Term of Award

Summer 2002

Degree Name

Master of Science in Psychology

Document Type and Release Option

Thesis (restricted to Georgia Southern)


Department of Psychology

Committee Chair

John D. Murray

Committee Member 1

Janice N. Steirn

Committee Member 2

Richard Rogers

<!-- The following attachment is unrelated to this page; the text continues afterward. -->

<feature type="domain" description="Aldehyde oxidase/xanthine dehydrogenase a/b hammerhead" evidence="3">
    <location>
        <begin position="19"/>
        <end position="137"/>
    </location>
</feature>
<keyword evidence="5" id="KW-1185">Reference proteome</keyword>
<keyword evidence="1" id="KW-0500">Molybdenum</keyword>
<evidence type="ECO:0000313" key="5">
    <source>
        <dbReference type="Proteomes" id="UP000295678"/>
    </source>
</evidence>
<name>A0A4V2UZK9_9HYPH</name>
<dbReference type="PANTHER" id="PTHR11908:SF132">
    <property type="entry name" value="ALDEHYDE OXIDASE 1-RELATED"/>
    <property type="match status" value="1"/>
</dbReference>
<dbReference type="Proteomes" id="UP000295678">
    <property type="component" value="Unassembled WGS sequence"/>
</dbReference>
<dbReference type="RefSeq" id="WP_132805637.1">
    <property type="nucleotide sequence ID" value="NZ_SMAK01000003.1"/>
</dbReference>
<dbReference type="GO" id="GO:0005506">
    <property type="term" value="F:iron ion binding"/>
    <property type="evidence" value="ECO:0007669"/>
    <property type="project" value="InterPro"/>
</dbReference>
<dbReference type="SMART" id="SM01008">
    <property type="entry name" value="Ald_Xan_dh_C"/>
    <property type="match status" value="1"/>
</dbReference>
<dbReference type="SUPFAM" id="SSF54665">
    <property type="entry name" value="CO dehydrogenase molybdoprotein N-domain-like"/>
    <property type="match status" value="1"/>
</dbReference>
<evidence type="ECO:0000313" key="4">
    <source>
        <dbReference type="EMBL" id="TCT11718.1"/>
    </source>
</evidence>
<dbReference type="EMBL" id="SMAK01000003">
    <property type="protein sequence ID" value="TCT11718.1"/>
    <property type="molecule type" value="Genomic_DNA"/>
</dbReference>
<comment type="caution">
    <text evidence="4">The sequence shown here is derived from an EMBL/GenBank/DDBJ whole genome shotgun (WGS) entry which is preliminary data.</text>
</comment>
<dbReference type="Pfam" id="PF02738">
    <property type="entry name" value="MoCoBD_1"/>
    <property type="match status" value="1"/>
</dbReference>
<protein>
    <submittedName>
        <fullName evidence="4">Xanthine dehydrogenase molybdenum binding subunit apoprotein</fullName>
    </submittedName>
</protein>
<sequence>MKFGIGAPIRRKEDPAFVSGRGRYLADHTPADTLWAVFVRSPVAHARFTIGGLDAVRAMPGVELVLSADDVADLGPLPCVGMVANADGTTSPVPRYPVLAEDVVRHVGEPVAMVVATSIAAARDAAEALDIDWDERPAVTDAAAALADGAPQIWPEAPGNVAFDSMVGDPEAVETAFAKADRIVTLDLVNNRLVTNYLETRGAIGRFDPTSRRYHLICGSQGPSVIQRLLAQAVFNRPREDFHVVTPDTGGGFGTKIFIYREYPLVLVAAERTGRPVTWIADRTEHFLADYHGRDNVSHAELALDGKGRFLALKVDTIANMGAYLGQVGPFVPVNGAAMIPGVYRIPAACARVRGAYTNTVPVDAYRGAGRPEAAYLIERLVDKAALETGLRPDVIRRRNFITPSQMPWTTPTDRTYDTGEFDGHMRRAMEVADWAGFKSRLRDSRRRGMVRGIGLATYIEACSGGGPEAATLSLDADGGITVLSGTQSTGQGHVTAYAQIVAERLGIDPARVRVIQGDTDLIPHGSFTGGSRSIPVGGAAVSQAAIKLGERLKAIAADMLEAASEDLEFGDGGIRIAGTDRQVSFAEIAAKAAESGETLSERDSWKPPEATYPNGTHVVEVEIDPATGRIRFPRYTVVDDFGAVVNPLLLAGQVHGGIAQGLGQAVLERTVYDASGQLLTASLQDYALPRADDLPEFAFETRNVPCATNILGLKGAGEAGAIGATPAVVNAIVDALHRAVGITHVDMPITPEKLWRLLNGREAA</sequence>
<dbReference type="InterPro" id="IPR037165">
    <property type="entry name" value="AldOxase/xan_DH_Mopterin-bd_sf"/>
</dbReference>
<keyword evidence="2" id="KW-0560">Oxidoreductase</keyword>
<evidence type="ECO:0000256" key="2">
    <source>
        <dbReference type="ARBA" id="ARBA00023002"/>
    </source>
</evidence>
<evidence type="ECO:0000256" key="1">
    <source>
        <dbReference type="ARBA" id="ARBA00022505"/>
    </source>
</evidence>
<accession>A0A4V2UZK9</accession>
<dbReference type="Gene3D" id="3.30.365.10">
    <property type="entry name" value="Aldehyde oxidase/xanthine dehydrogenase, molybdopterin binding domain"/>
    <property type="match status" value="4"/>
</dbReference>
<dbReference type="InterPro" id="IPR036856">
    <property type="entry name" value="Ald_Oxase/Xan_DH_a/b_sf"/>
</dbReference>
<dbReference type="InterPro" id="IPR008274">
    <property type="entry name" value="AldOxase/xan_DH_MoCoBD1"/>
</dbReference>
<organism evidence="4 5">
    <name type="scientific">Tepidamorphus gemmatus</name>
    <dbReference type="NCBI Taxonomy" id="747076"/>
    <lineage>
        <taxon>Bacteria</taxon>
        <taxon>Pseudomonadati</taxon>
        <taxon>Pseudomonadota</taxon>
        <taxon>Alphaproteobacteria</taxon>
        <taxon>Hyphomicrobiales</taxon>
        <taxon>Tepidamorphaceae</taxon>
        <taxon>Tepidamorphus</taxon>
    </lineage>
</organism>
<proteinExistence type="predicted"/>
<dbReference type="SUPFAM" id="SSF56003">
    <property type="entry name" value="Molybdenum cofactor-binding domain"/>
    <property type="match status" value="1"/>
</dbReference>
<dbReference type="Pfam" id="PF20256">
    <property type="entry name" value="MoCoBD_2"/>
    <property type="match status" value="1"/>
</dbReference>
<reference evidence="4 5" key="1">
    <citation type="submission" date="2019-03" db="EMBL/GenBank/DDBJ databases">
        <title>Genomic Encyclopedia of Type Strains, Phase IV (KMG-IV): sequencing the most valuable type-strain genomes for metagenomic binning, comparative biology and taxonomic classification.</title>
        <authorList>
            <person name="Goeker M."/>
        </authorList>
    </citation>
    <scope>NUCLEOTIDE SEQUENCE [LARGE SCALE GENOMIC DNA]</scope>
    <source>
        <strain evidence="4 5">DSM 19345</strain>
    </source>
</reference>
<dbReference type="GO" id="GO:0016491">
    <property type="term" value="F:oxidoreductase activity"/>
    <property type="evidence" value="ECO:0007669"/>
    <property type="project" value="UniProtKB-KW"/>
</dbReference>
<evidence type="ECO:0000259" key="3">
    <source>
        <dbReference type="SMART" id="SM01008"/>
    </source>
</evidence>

This experiment assessed the extent to which the presence of an opponent and time pressure affected risk-taking behavior in a modified blackjack game developed by Dror et al. (1999). Eighty-two college students executed a series of blackjack hands that varied with respect to risk level (none, low, medium, high, very high, infinite), time pressure (yes/no), and presence of an opponent (no opponent, human opponent, computer opponent). Choice probability (participants' willingness to take an additional card) and choice response time were the dependent variables of interest. Consistent with previous research (Burke & Murray, 2001; Dror et al., 1999), participants were less likely to take an additional card as risk level increased. As predicted, response time data showed that participants took more time to make decisions at the low. medium, and high risk levels and that time pressure reduced response time across all risk levels. In general, the presence of an opponent led to an increase in the frequency of choosing to take an additional card across all risk levels, especially at the risk levels requiring more difficult decisions. Consistent with predictions, the findings suggest that the presence of an opponent, especially a human opponent, has an important role in the way that people make risky decisions.

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